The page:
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A Generation of Hyphenated Americans

A Generation of Hyphenated Americans


This is the final part of the Hispanic Heritage Month Series. Today, I share the collective wisdom of what it’s like to straddle two cultures (or more). My diverse and amazing friends provided personal insights about the nuances of their hyphenated identities. As interracial coupling is set to continue rising in the US, this hyphenated phenomenon could become the norm. Below, Mexican, Israeli, Saudi Arabian, Korean and Dominican halves are explored.


  • Feeling too Mexican for the US, but too American for Mexico.
  • No ser ni de aquí ni de alla, not belonging here nor there. Rather, belonging in the middle, in between borders. Taking a bit of one and the other to inhabit an entirely new ‘place.’
  • Taking the best of two worlds to forge your own identity.
  • Being fluid and flexible enough to inhabit both of these halves separately and the two of them at once.
  • Mastering the art of constantly changing ratios. One day embracing 60% of your Mexicanness and 40% Americanness, the next day, a combo of 35% Mex and 65% Am.
  • Having the painful realization that I was different from my White classmates and friends – through language, food and family dynamics.
  • Failing to understand why my parents wouldn’t let me have sleepovers with my White friends as a child.
  • Visiting Mexico as a kid and loving my heritage but being unable to explain this special part about my life to my White friends.

The struggle is too real


  • Envying people who come from a singular background and know what their “home” is. I've seen myself as having one foot in each country – not quite an immigrant, but also not really a local.
  • Living in the States, I was treated as the Israeli girl, the Jew, the 'other', and in Israel I'm treated as the American immigrant. I now get upset with anyone who feels they get to decide where I come from and who I am.
  • Once I moved to Canada and started calling Toronto home nobody batted an eye, no one protested, no one tried to correct me. That sense of a clear-cut identity was thrilling. It’s an identity I’ve gotten to establish without the the blurred lines of local-versus-immigrant.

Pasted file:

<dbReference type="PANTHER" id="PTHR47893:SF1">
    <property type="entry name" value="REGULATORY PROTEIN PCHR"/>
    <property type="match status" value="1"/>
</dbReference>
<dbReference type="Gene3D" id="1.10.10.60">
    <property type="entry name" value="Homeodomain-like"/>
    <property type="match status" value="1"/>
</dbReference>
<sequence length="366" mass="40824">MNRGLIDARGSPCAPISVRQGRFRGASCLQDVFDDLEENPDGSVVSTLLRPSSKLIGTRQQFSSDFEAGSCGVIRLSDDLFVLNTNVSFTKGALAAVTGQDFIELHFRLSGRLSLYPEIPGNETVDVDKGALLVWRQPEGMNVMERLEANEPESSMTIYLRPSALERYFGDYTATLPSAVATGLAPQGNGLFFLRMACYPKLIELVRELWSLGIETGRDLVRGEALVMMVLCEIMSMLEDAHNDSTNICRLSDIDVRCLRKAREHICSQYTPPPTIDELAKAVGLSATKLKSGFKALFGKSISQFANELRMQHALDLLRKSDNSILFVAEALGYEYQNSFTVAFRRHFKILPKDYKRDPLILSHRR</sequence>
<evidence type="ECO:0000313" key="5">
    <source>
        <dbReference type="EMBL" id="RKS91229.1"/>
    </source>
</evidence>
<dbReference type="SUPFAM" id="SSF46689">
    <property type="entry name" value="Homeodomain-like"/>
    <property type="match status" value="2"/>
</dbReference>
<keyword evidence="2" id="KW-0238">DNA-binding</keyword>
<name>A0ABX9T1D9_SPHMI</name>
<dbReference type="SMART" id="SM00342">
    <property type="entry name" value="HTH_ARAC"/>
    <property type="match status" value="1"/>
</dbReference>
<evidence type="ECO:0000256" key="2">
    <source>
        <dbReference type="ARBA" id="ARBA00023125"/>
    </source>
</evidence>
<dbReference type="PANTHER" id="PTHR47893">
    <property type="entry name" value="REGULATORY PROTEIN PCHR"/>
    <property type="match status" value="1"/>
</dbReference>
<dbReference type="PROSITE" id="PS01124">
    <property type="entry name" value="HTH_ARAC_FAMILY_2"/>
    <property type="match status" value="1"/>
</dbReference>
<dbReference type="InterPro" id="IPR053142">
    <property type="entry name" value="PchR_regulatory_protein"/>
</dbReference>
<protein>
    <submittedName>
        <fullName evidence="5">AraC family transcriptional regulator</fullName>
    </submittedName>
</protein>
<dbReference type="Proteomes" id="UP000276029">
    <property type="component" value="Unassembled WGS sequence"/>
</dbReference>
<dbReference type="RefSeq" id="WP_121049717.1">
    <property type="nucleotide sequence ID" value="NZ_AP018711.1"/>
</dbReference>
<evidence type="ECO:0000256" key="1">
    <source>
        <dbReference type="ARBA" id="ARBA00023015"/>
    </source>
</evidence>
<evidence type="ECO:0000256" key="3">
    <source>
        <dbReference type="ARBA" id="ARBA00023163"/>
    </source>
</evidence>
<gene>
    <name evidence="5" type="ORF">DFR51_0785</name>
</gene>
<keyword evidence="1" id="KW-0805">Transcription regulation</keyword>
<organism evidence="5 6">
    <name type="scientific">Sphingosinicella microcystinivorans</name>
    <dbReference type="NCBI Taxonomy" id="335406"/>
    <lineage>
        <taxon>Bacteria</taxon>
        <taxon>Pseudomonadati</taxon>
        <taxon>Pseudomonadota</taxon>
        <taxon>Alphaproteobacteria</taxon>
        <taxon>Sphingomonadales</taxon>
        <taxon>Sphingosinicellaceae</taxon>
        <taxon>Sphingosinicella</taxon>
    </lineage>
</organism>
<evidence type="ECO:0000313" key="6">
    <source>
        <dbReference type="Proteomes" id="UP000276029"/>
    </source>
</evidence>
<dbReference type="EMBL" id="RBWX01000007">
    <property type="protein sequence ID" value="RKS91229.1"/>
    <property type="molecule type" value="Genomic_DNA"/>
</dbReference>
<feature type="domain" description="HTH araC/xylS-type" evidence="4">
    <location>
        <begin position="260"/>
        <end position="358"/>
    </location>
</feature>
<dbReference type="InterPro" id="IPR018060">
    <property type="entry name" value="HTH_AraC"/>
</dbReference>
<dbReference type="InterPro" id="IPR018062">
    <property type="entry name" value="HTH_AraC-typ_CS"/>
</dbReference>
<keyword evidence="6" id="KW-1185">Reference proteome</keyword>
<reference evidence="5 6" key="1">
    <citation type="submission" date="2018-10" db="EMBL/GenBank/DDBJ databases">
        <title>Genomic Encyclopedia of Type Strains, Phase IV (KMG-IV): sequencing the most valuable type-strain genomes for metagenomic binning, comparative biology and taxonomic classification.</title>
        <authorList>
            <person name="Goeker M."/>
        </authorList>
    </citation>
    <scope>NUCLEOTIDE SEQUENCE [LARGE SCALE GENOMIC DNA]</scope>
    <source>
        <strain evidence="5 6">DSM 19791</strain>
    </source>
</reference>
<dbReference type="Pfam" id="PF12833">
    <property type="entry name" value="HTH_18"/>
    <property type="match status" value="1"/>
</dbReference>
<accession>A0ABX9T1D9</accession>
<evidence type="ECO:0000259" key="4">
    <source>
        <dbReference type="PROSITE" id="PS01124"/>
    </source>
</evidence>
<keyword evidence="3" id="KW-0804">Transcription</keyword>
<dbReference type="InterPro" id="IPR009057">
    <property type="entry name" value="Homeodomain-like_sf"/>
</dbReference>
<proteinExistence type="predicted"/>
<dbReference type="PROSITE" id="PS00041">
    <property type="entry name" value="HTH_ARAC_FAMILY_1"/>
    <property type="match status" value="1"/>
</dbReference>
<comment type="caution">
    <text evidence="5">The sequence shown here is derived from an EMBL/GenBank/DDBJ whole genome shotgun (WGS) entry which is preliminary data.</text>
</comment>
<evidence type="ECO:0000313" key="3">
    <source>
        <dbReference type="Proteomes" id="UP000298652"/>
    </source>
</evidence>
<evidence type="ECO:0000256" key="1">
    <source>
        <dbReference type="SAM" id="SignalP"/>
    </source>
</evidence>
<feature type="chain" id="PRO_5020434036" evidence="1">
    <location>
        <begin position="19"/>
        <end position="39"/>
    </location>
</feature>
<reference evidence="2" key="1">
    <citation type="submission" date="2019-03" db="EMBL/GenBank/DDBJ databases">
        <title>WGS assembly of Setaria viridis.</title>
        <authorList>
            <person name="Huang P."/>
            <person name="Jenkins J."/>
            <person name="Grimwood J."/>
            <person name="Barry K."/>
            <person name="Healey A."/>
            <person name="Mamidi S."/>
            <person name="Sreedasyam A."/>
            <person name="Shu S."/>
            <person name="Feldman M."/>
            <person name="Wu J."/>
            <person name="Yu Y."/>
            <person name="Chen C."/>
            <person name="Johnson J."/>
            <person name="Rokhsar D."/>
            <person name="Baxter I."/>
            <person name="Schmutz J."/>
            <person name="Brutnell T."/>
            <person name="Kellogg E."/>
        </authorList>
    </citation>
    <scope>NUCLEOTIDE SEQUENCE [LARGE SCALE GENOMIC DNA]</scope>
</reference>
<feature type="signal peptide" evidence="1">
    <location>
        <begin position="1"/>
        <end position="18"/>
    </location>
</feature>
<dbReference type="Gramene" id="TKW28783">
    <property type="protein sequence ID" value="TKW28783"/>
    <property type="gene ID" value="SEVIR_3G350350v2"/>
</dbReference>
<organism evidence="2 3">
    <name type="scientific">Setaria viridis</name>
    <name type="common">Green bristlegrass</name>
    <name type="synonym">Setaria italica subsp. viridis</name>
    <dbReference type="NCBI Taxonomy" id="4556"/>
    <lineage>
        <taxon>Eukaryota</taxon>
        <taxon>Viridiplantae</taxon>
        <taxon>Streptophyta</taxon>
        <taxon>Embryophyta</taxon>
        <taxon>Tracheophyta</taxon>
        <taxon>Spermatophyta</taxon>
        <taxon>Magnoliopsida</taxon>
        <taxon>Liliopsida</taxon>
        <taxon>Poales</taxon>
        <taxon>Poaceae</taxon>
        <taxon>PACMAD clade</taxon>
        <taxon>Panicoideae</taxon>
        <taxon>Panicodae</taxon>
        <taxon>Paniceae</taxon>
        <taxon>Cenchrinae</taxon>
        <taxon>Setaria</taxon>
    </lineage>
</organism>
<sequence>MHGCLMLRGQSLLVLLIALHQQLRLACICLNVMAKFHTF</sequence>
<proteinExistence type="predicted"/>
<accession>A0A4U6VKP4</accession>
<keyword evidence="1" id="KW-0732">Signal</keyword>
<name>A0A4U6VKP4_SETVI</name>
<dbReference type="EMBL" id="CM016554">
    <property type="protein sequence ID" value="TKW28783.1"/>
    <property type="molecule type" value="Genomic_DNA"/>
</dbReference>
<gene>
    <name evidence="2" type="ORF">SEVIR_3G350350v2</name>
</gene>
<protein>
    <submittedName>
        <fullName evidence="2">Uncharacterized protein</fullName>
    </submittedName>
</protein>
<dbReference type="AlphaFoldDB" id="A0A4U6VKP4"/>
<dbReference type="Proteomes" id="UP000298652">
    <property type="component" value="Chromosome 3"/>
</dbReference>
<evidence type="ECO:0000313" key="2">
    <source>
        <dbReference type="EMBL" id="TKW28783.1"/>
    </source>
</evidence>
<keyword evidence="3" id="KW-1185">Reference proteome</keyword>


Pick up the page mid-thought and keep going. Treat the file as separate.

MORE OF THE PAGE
• Being a halfie has a lot of richness to it. My parents embody two cultures that starkly contrast and complement each other in many different ways.
  • Having a great ability to pick up languages quickly, adapt to new environments, and find common grounds with people I’ve never met.
  • Being a halfie may be a confusing one, but it’s also rich with diversity and an array of experiences. I credit my halfie background for molding me into the complex person I am today.


  • Leaving behind a life of luxury and comfort in Saudi Arabia for Wisconsin at the age of 13.
  • Enduring ignorance and prejudice upon first moving to the US, post 9-11 attacks. Having classmates refuse to sit next to me during lunch, the only Muslim girl wearing a hijab.
  • Finding a way to finally fit in by joining extracurricular activities and sports.
  • Finding the courage to embrace a more American lifestyle (sans hijab) yet retaining aspects of my Muslim background.
  • Struggling to maintain a relationship with a father that deems my lifestyle inappropriate for a Muslim woman.
  • Having it be normal when airport security scrutinizes my passport and asks a lot more questions due to my Arab last name.